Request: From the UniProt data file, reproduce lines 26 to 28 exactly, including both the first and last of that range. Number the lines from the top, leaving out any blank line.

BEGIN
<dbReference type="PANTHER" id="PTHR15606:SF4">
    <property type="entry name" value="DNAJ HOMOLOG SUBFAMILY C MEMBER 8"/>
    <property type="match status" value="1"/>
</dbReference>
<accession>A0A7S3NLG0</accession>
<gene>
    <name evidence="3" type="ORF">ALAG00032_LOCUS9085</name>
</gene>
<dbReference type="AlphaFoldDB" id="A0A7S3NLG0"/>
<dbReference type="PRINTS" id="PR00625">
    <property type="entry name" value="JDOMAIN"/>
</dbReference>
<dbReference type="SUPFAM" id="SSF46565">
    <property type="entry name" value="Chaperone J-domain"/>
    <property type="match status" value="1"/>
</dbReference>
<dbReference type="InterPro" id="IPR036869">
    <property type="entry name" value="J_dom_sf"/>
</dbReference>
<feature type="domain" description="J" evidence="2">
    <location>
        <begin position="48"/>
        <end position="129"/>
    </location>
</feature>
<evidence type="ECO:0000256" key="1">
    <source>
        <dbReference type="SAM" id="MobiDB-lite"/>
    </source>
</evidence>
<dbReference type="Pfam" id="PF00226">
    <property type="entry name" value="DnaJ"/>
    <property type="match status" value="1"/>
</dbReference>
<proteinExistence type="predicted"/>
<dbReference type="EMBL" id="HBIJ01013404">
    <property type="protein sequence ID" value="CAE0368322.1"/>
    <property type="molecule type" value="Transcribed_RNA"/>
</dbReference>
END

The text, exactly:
<evidence type="ECO:0000256" key="1">
    <source>
        <dbReference type="SAM" id="MobiDB-lite"/>